Monday, December 11, 2006

I don't know what to say

Most of you reading this know that Star Foster, a.k.a. Sarcasmo, died yesterday morning of a pulmonary embolism. Those of you who didn’t…well, I’m sorry you had to hear it this way. I’m at work today, because I can’t take another day of thinking about it. That’s small of me, but over the past 24 hours I’ve learned that the small things are what get you through. Of course, I’m here at work blogging about it, so I guess I didn’t do myself much good after all.

Dan and I got the call around 11 am, and we were at Graduate Hospital shortly afterwards. We walked down Lombard to get there, and it was a beautiful winter day, which somehow seemed wrong. You know what else seemed wrong? There were all these people out enjoying the (relatively) mild day, and it struck me that they had no idea what had happened. Dan and I were in a completely different world, and I almost expected them to be able to walk right through us. I don’t know if they were the ghosts or we were.

All I’ll say about how things were in the ER is that no matter how bad you think it was, it was worse. I don’t know how those ER nurses and doctors do it, witnessing that kind of awfulness every day. Maybe you get hardened to it, but I don’t know if I want to get hardened to that. I never know what to say in these circumstances, so I settled for looking at the ground or – really close up – at the shoulder of Dan’s coat. I’ve been told that I’m very diplomatic, but when Star’s folks approached Dan was the one who said the right thing, while I hid my face in the crook of his arm.

We invited everyone who was interested to gather at our place, which turned out to be a better idea than I at first realized. On the way back I found myself fretting endlessly over what we should have in terms of food. Food happens at these times, I knew. (Remember, the small things.) Mouserobot held down the fort while Dan and I went out and bought pasta and chicken and cheese and chocolate cake. The pasta turned out badly because I screwed up boiling it, which sounds funny. How do you screw up boiling stuff? You screw it up by putting in too much pasta and not enough water, that’s how. Given my state of mind at the time I guess it’s fortunate I didn’t stick my head in the pot. Bad pasta notwithstanding, lots of people came over, the Movie Night crowd plus others who’d known Star. Two people were missing, the first being VisMajor who had very kindly volunteered to help go to upstate New York and get Star’s younger sister. The other was Star herself, who I kept expecting to walk in at any moment.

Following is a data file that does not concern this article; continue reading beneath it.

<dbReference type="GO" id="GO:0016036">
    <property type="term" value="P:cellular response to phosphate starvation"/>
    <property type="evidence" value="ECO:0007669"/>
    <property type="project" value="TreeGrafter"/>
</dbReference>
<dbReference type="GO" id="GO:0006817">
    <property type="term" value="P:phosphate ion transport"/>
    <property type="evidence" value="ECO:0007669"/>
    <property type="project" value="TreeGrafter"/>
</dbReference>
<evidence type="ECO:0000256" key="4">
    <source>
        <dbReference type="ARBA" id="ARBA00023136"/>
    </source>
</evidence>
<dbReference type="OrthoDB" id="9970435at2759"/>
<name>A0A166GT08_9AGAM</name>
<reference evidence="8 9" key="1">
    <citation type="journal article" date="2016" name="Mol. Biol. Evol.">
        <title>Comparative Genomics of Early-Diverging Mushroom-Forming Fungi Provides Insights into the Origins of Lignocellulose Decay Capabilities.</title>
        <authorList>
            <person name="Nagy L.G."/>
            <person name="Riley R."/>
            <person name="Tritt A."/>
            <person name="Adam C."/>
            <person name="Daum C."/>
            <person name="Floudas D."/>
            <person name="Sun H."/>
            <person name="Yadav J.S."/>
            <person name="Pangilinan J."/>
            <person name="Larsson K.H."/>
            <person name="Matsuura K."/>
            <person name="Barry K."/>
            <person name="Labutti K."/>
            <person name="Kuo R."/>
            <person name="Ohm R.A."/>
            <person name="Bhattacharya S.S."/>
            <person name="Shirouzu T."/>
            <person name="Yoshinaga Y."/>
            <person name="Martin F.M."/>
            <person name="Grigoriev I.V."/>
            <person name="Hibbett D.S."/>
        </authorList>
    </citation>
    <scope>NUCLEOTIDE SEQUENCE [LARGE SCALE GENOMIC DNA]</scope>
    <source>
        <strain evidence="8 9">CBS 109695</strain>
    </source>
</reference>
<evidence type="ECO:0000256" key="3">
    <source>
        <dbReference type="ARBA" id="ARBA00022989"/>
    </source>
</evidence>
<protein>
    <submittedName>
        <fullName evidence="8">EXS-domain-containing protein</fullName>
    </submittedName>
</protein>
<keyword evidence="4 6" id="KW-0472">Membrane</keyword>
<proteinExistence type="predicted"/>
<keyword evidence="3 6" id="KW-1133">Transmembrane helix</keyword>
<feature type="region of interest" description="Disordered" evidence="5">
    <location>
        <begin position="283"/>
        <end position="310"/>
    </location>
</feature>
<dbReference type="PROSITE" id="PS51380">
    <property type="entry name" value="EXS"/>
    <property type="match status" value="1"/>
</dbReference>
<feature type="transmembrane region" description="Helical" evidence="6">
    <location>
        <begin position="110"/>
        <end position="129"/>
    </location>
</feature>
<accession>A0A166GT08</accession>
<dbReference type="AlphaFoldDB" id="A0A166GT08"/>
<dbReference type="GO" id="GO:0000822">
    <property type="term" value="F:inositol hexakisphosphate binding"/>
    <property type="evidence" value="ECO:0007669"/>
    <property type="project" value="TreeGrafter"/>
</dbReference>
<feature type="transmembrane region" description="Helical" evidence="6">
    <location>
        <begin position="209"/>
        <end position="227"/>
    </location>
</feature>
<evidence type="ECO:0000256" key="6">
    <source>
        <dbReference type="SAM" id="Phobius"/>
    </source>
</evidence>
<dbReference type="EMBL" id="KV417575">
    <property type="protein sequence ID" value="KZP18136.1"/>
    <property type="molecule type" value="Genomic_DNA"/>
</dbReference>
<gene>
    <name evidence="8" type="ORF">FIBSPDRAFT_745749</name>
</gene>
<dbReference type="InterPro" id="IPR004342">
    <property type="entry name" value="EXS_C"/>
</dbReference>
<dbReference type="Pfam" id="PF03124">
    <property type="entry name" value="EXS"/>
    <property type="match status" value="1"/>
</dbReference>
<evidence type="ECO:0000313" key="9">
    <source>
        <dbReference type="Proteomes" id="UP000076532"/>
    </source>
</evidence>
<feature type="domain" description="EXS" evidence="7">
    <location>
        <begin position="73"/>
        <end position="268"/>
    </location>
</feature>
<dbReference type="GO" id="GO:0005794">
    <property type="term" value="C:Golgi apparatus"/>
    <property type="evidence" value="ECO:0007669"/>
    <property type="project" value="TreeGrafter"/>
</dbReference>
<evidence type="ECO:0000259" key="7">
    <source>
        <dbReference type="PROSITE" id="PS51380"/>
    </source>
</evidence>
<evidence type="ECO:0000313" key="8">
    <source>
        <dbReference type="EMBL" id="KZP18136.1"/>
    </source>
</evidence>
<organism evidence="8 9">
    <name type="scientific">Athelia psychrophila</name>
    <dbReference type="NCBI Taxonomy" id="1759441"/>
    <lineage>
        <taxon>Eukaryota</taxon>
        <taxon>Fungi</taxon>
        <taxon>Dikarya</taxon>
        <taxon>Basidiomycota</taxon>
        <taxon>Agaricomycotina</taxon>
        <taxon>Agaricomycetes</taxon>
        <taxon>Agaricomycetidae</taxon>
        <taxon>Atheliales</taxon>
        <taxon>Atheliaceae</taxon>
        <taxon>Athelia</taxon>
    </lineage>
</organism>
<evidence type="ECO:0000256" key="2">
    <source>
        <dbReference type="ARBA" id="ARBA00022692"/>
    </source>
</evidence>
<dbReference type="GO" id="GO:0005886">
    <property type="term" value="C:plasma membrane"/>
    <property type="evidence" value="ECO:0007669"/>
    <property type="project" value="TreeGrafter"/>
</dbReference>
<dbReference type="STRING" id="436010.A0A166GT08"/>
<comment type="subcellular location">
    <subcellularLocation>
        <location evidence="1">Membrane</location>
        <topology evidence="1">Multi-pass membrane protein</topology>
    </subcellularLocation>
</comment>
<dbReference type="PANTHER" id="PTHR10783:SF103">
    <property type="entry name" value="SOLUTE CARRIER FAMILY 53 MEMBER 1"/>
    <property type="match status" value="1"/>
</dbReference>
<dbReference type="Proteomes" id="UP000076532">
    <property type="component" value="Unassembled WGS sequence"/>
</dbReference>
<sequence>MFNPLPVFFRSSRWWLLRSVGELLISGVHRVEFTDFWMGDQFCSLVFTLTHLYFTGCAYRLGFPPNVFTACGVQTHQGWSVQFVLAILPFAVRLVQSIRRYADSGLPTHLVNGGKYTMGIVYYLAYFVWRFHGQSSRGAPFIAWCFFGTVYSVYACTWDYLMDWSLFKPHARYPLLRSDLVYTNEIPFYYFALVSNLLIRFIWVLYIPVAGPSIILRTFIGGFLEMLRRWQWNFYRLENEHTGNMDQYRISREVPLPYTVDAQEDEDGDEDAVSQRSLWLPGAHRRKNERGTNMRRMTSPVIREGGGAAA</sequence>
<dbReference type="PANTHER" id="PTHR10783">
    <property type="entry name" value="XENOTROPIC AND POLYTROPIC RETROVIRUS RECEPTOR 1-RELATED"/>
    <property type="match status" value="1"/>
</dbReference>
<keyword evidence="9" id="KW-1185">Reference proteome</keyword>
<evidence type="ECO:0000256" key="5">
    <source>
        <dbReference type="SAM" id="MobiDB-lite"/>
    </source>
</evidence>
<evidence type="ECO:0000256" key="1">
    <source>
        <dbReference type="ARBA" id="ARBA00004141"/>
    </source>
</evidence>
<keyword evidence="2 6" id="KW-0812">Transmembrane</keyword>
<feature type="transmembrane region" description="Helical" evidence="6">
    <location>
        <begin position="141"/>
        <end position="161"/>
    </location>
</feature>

The knowledge of Star’s death keeps coming at me from different directions. I’ll try to get my mind off it and think of something else, but the knowledge just pops up right along each train of thought and slams into me. I’ll think about the concert I was planning to attend that weekend (the one Star wanted to see), or the next episode of Battlestar Galactica (Star will never get to see how it comes out), or about Sex Dwarf (Star was so excited about the New Year’s Eve bash). It’s like the knowledge is saying, “Howdy doo! You thought you could lose me by distracting yourself, but here I am. I think I’ll settle in and stay awhile. A good, long while.”

I guess this is the time to say nice things about Star, but others have done that more eloquently than I’ve a heart to. As I said, I’m not very good at coming up with the right words at these times. I’m pretty much just thinking one thing.

I wish that Star wasn’t dead.

4 Comments:

Blogger Daniel J. Linehan said...

That might be small, I don't know, but I understand. I've been studying as much as I can for much the same reason.

5:10 PM  
Anonymous Anonymous said...

I wish that too. Pretty much every waking moment of the past three days.

-babs

10:20 AM  
Anonymous Anonymous said...

Yep. I wish that Star weren't dead. I wish we had a way to undo it.

10:58 AM  
Blogger Debbie said...

Hi,

I'm just catching up to everything that was written. I know I have spoken with you since, and I'll tell you that your presence was more than enough at the hospital, and all your support since the awful moment when we knew, has been invaluable to me and my family.

I'm still trying to find a way to be witty and fabulous when I write, but so far, Star seems to be too busy exploring the afterlife to help with that small detail in this one.

Thanks for letting me lean on you (and Dan). Trust me, it's been no small feat to hold me up this week.

Much love,
Debbie Foster

9:28 PM  

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